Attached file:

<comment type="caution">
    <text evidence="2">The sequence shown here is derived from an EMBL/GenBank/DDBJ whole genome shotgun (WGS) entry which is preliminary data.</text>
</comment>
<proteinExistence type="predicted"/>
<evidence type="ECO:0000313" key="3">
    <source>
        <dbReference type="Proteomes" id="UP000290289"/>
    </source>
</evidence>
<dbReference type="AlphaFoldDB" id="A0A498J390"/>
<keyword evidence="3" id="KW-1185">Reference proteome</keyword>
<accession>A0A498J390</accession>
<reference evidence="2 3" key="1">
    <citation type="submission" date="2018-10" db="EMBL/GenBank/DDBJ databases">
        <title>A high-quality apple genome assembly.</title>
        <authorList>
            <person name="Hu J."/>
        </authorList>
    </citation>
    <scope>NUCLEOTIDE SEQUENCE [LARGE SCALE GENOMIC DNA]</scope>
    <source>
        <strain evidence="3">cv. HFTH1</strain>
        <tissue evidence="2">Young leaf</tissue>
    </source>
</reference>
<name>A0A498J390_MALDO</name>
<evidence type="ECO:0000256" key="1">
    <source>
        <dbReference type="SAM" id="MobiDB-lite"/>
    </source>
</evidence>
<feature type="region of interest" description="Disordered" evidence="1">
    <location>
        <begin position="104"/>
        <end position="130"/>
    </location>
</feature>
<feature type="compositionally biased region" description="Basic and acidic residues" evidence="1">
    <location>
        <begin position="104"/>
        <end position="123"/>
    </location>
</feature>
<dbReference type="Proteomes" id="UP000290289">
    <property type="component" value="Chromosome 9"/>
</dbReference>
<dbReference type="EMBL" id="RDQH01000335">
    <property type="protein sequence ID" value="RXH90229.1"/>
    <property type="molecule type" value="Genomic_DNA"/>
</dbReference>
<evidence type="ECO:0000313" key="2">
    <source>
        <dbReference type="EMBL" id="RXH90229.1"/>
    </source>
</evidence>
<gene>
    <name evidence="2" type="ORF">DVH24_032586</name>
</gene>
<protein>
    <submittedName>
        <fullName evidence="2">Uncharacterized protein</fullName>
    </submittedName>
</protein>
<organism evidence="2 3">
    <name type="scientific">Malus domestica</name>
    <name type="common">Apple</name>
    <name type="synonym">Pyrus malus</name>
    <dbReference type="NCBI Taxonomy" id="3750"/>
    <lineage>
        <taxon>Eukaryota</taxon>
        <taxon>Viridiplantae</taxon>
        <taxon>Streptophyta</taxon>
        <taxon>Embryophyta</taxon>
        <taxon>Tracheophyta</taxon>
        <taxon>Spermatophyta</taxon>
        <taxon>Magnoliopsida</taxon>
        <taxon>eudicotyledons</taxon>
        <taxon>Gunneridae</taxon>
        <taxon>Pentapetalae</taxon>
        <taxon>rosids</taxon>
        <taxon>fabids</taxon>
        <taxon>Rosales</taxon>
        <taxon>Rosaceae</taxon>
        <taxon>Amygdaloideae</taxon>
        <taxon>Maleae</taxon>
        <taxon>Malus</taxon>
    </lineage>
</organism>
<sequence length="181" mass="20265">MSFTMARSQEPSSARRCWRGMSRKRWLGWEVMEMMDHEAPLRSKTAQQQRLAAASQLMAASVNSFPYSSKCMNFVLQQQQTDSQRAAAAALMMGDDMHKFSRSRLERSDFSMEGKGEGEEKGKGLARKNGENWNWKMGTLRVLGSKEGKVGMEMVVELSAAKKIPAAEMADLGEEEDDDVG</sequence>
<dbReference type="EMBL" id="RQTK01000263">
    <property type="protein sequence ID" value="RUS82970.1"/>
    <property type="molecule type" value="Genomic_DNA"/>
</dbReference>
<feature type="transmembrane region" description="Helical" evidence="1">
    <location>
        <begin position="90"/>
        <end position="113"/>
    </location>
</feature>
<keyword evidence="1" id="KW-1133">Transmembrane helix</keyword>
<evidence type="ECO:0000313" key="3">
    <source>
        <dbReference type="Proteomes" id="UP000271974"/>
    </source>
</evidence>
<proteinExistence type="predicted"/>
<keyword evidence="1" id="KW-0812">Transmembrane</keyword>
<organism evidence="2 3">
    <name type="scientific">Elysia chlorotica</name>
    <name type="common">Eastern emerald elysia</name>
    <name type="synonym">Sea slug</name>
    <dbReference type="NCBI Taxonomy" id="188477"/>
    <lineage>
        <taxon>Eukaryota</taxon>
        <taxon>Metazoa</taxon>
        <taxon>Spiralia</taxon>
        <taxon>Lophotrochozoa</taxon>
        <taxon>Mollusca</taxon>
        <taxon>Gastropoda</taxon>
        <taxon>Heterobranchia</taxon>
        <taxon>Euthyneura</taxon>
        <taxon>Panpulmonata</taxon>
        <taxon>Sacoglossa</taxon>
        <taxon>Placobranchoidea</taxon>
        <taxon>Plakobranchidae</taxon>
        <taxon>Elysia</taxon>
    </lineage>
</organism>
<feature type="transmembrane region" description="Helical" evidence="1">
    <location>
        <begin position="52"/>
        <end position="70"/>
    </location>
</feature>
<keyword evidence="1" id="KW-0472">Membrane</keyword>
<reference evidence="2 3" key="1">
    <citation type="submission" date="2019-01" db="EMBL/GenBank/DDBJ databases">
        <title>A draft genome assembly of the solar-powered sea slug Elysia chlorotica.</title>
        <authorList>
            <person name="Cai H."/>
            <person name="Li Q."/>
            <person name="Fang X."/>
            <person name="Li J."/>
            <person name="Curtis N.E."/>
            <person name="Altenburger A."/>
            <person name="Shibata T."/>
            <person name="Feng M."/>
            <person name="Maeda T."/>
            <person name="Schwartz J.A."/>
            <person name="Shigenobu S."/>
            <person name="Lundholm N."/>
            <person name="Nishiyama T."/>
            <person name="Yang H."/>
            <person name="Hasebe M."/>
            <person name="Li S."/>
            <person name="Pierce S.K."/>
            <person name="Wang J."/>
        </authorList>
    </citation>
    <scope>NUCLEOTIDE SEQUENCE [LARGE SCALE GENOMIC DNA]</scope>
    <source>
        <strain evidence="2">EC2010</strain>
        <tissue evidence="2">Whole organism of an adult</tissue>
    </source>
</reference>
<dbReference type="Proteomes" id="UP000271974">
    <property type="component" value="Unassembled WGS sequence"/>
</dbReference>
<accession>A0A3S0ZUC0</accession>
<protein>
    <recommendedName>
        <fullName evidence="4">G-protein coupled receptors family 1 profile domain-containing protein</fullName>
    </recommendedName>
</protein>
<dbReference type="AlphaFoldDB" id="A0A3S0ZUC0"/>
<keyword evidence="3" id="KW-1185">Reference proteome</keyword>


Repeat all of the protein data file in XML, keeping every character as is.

<comment type="caution">
    <text evidence="2">The sequence shown here is derived from an EMBL/GenBank/DDBJ whole genome shotgun (WGS) entry which is preliminary data.</text>
</comment>
<proteinExistence type="predicted"/>
<evidence type="ECO:0000313" key="3">
    <source>
        <dbReference type="Proteomes" id="UP000290289"/>
    </source>
</evidence>
<dbReference type="AlphaFoldDB" id="A0A498J390"/>
<keyword evidence="3" id="KW-1185">Reference proteome</keyword>
<accession>A0A498J390</accession>
<reference evidence="2 3" key="1">
    <citation type="submission" date="2018-10" db="EMBL/GenBank/DDBJ databases">
        <title>A high-quality apple genome assembly.</title>
        <authorList>
            <person name="Hu J."/>
        </authorList>
    </citation>
    <scope>NUCLEOTIDE SEQUENCE [LARGE SCALE GENOMIC DNA]</scope>
    <source>
        <strain evidence="3">cv. HFTH1</strain>
        <tissue evidence="2">Young leaf</tissue>
    </source>
</reference>
<name>A0A498J390_MALDO</name>
<evidence type="ECO:0000256" key="1">
    <source>
        <dbReference type="SAM" id="MobiDB-lite"/>
    </source>
</evidence>
<feature type="region of interest" description="Disordered" evidence="1">
    <location>
        <begin position="104"/>
        <end position="130"/>
    </location>
</feature>
<feature type="compositionally biased region" description="Basic and acidic residues" evidence="1">
    <location>
        <begin position="104"/>
        <end position="123"/>
    </location>
</feature>
<dbReference type="Proteomes" id="UP000290289">
    <property type="component" value="Chromosome 9"/>
</dbReference>
<dbReference type="EMBL" id="RDQH01000335">
    <property type="protein sequence ID" value="RXH90229.1"/>
    <property type="molecule type" value="Genomic_DNA"/>
</dbReference>
<evidence type="ECO:0000313" key="2">
    <source>
        <dbReference type="EMBL" id="RXH90229.1"/>
    </source>
</evidence>
<gene>
    <name evidence="2" type="ORF">DVH24_032586</name>
</gene>
<protein>
    <submittedName>
        <fullName evidence="2">Uncharacterized protein</fullName>
    </submittedName>
</protein>
<organism evidence="2 3">
    <name type="scientific">Malus domestica</name>
    <name type="common">Apple</name>
    <name type="synonym">Pyrus malus</name>
    <dbReference type="NCBI Taxonomy" id="3750"/>
    <lineage>
        <taxon>Eukaryota</taxon>
        <taxon>Viridiplantae</taxon>
        <taxon>Streptophyta</taxon>
        <taxon>Embryophyta</taxon>
        <taxon>Tracheophyta</taxon>
        <taxon>Spermatophyta</taxon>
        <taxon>Magnoliopsida</taxon>
        <taxon>eudicotyledons</taxon>
        <taxon>Gunneridae</taxon>
        <taxon>Pentapetalae</taxon>
        <taxon>rosids</taxon>
        <taxon>fabids</taxon>
        <taxon>Rosales</taxon>
        <taxon>Rosaceae</taxon>
        <taxon>Amygdaloideae</taxon>
        <taxon>Maleae</taxon>
        <taxon>Malus</taxon>
    </lineage>
</organism>
<sequence length="181" mass="20265">MSFTMARSQEPSSARRCWRGMSRKRWLGWEVMEMMDHEAPLRSKTAQQQRLAAASQLMAASVNSFPYSSKCMNFVLQQQQTDSQRAAAAALMMGDDMHKFSRSRLERSDFSMEGKGEGEEKGKGLARKNGENWNWKMGTLRVLGSKEGKVGMEMVVELSAAKKIPAAEMADLGEEEDDDVG</sequence>
<dbReference type="EMBL" id="RQTK01000263">
    <property type="protein sequence ID" value="RUS82970.1"/>
    <property type="molecule type" value="Genomic_DNA"/>
</dbReference>
<feature type="transmembrane region" description="Helical" evidence="1">
    <location>
        <begin position="90"/>
        <end position="113"/>
    </location>
</feature>
<keyword evidence="1" id="KW-1133">Transmembrane helix</keyword>
<evidence type="ECO:0000313" key="3">
    <source>
        <dbReference type="Proteomes" id="UP000271974"/>
    </source>
</evidence>
<proteinExistence type="predicted"/>
<keyword evidence="1" id="KW-0812">Transmembrane</keyword>
<organism evidence="2 3">
    <name type="scientific">Elysia chlorotica</name>
    <name type="common">Eastern emerald elysia</name>
    <name type="synonym">Sea slug</name>
    <dbReference type="NCBI Taxonomy" id="188477"/>
    <lineage>
        <taxon>Eukaryota</taxon>
        <taxon>Metazoa</taxon>
        <taxon>Spiralia</taxon>
        <taxon>Lophotrochozoa</taxon>
        <taxon>Mollusca</taxon>
        <taxon>Gastropoda</taxon>
        <taxon>Heterobranchia</taxon>
        <taxon>Euthyneura</taxon>
        <taxon>Panpulmonata</taxon>
        <taxon>Sacoglossa</taxon>
        <taxon>Placobranchoidea</taxon>
        <taxon>Plakobranchidae</taxon>
        <taxon>Elysia</taxon>
    </lineage>
</organism>
<feature type="transmembrane region" description="Helical" evidence="1">
    <location>
        <begin position="52"/>
        <end position="70"/>
    </location>
</feature>
<keyword evidence="1" id="KW-0472">Membrane</keyword>
<reference evidence="2 3" key="1">
    <citation type="submission" date="2019-01" db="EMBL/GenBank/DDBJ databases">
        <title>A draft genome assembly of the solar-powered sea slug Elysia chlorotica.</title>
        <authorList>
            <person name="Cai H."/>
            <person name="Li Q."/>
            <person name="Fang X."/>
            <person name="Li J."/>
            <person name="Curtis N.E."/>
            <person name="Altenburger A."/>
            <person name="Shibata T."/>
            <person name="Feng M."/>
            <person name="Maeda T."/>
            <person name="Schwartz J.A."/>
            <person name="Shigenobu S."/>
            <person name="Lundholm N."/>
            <person name="Nishiyama T."/>
            <person name="Yang H."/>
            <person name="Hasebe M."/>
            <person name="Li S."/>
            <person name="Pierce S.K."/>
            <person name="Wang J."/>
        </authorList>
    </citation>
    <scope>NUCLEOTIDE SEQUENCE [LARGE SCALE GENOMIC DNA]</scope>
    <source>
        <strain evidence="2">EC2010</strain>
        <tissue evidence="2">Whole organism of an adult</tissue>
    </source>
</reference>
<dbReference type="Proteomes" id="UP000271974">
    <property type="component" value="Unassembled WGS sequence"/>
</dbReference>
<accession>A0A3S0ZUC0</accession>
<protein>
    <recommendedName>
        <fullName evidence="4">G-protein coupled receptors family 1 profile domain-containing protein</fullName>
    </recommendedName>
</protein>
<dbReference type="AlphaFoldDB" id="A0A3S0ZUC0"/>
<keyword evidence="3" id="KW-1185">Reference proteome</keyword>